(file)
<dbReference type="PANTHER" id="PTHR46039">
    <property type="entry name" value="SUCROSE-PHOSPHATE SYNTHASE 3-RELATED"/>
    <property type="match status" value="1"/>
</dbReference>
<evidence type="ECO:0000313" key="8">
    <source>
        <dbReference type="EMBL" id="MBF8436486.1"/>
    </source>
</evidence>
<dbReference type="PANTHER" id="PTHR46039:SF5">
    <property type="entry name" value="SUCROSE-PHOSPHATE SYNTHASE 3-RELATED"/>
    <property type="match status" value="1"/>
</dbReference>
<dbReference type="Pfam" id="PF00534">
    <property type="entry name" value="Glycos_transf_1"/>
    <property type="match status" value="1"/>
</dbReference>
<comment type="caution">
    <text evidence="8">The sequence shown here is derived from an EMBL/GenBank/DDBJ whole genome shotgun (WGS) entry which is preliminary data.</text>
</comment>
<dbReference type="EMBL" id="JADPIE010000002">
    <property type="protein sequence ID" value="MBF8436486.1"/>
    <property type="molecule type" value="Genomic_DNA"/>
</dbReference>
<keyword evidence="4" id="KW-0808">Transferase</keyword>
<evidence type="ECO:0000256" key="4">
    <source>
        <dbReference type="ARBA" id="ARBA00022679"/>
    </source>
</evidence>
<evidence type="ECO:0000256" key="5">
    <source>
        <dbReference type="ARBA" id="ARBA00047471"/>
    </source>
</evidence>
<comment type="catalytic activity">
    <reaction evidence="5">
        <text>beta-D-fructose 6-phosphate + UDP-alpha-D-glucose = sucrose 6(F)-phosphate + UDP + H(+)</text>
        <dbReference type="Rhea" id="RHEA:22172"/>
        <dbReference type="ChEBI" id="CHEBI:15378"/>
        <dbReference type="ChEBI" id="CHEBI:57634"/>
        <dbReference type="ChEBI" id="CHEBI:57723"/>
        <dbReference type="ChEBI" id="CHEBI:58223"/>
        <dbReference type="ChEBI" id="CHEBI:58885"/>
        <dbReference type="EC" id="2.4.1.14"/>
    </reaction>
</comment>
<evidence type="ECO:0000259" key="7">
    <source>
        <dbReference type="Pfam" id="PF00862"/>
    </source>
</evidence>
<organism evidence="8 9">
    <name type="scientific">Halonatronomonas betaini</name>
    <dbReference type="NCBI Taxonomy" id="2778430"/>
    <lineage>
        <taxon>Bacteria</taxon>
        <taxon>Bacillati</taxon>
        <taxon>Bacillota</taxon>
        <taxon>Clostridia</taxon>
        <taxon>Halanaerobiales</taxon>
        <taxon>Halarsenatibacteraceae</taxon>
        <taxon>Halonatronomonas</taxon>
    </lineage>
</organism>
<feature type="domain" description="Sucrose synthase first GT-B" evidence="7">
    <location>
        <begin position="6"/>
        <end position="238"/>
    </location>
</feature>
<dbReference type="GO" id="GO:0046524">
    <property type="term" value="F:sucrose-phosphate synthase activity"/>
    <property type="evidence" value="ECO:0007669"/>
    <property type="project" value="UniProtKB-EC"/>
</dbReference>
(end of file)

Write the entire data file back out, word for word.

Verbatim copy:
<dbReference type="PANTHER" id="PTHR46039">
    <property type="entry name" value="SUCROSE-PHOSPHATE SYNTHASE 3-RELATED"/>
    <property type="match status" value="1"/>
</dbReference>
<evidence type="ECO:0000313" key="8">
    <source>
        <dbReference type="EMBL" id="MBF8436486.1"/>
    </source>
</evidence>
<dbReference type="PANTHER" id="PTHR46039:SF5">
    <property type="entry name" value="SUCROSE-PHOSPHATE SYNTHASE 3-RELATED"/>
    <property type="match status" value="1"/>
</dbReference>
<dbReference type="Pfam" id="PF00534">
    <property type="entry name" value="Glycos_transf_1"/>
    <property type="match status" value="1"/>
</dbReference>
<comment type="caution">
    <text evidence="8">The sequence shown here is derived from an EMBL/GenBank/DDBJ whole genome shotgun (WGS) entry which is preliminary data.</text>
</comment>
<dbReference type="EMBL" id="JADPIE010000002">
    <property type="protein sequence ID" value="MBF8436486.1"/>
    <property type="molecule type" value="Genomic_DNA"/>
</dbReference>
<keyword evidence="4" id="KW-0808">Transferase</keyword>
<evidence type="ECO:0000256" key="4">
    <source>
        <dbReference type="ARBA" id="ARBA00022679"/>
    </source>
</evidence>
<evidence type="ECO:0000256" key="5">
    <source>
        <dbReference type="ARBA" id="ARBA00047471"/>
    </source>
</evidence>
<comment type="catalytic activity">
    <reaction evidence="5">
        <text>beta-D-fructose 6-phosphate + UDP-alpha-D-glucose = sucrose 6(F)-phosphate + UDP + H(+)</text>
        <dbReference type="Rhea" id="RHEA:22172"/>
        <dbReference type="ChEBI" id="CHEBI:15378"/>
        <dbReference type="ChEBI" id="CHEBI:57634"/>
        <dbReference type="ChEBI" id="CHEBI:57723"/>
        <dbReference type="ChEBI" id="CHEBI:58223"/>
        <dbReference type="ChEBI" id="CHEBI:58885"/>
        <dbReference type="EC" id="2.4.1.14"/>
    </reaction>
</comment>
<evidence type="ECO:0000259" key="7">
    <source>
        <dbReference type="Pfam" id="PF00862"/>
    </source>
</evidence>
<organism evidence="8 9">
    <name type="scientific">Halonatronomonas betaini</name>
    <dbReference type="NCBI Taxonomy" id="2778430"/>
    <lineage>
        <taxon>Bacteria</taxon>
        <taxon>Bacillati</taxon>
        <taxon>Bacillota</taxon>
        <taxon>Clostridia</taxon>
        <taxon>Halanaerobiales</taxon>
        <taxon>Halarsenatibacteraceae</taxon>
        <taxon>Halonatronomonas</taxon>
    </lineage>
</organism>
<feature type="domain" description="Sucrose synthase first GT-B" evidence="7">
    <location>
        <begin position="6"/>
        <end position="238"/>
    </location>
</feature>
<dbReference type="GO" id="GO:0046524">
    <property type="term" value="F:sucrose-phosphate synthase activity"/>
    <property type="evidence" value="ECO:0007669"/>
    <property type="project" value="UniProtKB-EC"/>
</dbReference>